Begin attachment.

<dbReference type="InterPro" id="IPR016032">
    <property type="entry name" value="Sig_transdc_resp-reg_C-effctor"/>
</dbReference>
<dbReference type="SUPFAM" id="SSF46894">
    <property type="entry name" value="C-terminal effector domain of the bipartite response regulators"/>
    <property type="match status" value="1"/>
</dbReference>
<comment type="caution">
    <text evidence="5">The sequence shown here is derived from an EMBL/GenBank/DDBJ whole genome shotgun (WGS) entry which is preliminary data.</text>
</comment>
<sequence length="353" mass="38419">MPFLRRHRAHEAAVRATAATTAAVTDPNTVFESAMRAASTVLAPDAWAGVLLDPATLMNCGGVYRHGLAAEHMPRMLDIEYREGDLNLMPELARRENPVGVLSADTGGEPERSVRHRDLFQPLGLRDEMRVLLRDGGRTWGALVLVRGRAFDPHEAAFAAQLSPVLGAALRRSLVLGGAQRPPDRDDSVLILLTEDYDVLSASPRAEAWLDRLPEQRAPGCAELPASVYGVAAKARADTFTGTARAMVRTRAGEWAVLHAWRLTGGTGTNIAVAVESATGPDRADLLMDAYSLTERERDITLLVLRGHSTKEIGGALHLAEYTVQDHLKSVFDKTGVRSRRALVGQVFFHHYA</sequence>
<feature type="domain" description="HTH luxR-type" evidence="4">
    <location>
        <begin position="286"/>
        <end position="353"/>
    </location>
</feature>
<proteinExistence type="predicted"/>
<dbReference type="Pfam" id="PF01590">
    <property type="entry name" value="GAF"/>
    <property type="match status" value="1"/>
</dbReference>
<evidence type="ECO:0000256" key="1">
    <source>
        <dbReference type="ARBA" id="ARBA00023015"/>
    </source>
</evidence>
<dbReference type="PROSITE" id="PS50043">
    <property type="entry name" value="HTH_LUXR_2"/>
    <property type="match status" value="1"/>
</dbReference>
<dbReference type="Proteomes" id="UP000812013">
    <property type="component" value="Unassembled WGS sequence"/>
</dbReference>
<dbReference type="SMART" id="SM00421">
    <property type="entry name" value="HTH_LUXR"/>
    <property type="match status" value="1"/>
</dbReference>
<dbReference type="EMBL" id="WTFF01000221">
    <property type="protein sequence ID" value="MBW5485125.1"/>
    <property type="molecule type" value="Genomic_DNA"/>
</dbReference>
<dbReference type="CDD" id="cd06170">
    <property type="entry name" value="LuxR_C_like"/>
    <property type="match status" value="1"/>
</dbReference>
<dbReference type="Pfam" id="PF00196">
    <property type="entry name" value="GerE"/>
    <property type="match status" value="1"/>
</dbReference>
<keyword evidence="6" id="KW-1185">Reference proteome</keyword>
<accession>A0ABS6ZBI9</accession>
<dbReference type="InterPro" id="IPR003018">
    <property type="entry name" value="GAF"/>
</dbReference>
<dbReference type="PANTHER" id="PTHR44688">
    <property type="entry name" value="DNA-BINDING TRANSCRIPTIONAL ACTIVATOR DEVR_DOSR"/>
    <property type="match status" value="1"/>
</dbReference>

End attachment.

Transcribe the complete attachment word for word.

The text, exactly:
<dbReference type="InterPro" id="IPR016032">
    <property type="entry name" value="Sig_transdc_resp-reg_C-effctor"/>
</dbReference>
<dbReference type="SUPFAM" id="SSF46894">
    <property type="entry name" value="C-terminal effector domain of the bipartite response regulators"/>
    <property type="match status" value="1"/>
</dbReference>
<comment type="caution">
    <text evidence="5">The sequence shown here is derived from an EMBL/GenBank/DDBJ whole genome shotgun (WGS) entry which is preliminary data.</text>
</comment>
<sequence length="353" mass="38419">MPFLRRHRAHEAAVRATAATTAAVTDPNTVFESAMRAASTVLAPDAWAGVLLDPATLMNCGGVYRHGLAAEHMPRMLDIEYREGDLNLMPELARRENPVGVLSADTGGEPERSVRHRDLFQPLGLRDEMRVLLRDGGRTWGALVLVRGRAFDPHEAAFAAQLSPVLGAALRRSLVLGGAQRPPDRDDSVLILLTEDYDVLSASPRAEAWLDRLPEQRAPGCAELPASVYGVAAKARADTFTGTARAMVRTRAGEWAVLHAWRLTGGTGTNIAVAVESATGPDRADLLMDAYSLTERERDITLLVLRGHSTKEIGGALHLAEYTVQDHLKSVFDKTGVRSRRALVGQVFFHHYA</sequence>
<feature type="domain" description="HTH luxR-type" evidence="4">
    <location>
        <begin position="286"/>
        <end position="353"/>
    </location>
</feature>
<proteinExistence type="predicted"/>
<dbReference type="Pfam" id="PF01590">
    <property type="entry name" value="GAF"/>
    <property type="match status" value="1"/>
</dbReference>
<evidence type="ECO:0000256" key="1">
    <source>
        <dbReference type="ARBA" id="ARBA00023015"/>
    </source>
</evidence>
<dbReference type="PROSITE" id="PS50043">
    <property type="entry name" value="HTH_LUXR_2"/>
    <property type="match status" value="1"/>
</dbReference>
<dbReference type="Proteomes" id="UP000812013">
    <property type="component" value="Unassembled WGS sequence"/>
</dbReference>
<dbReference type="SMART" id="SM00421">
    <property type="entry name" value="HTH_LUXR"/>
    <property type="match status" value="1"/>
</dbReference>
<dbReference type="EMBL" id="WTFF01000221">
    <property type="protein sequence ID" value="MBW5485125.1"/>
    <property type="molecule type" value="Genomic_DNA"/>
</dbReference>
<dbReference type="CDD" id="cd06170">
    <property type="entry name" value="LuxR_C_like"/>
    <property type="match status" value="1"/>
</dbReference>
<dbReference type="Pfam" id="PF00196">
    <property type="entry name" value="GerE"/>
    <property type="match status" value="1"/>
</dbReference>
<keyword evidence="6" id="KW-1185">Reference proteome</keyword>
<accession>A0ABS6ZBI9</accession>
<dbReference type="InterPro" id="IPR003018">
    <property type="entry name" value="GAF"/>
</dbReference>
<dbReference type="PANTHER" id="PTHR44688">
    <property type="entry name" value="DNA-BINDING TRANSCRIPTIONAL ACTIVATOR DEVR_DOSR"/>
    <property type="match status" value="1"/>
</dbReference>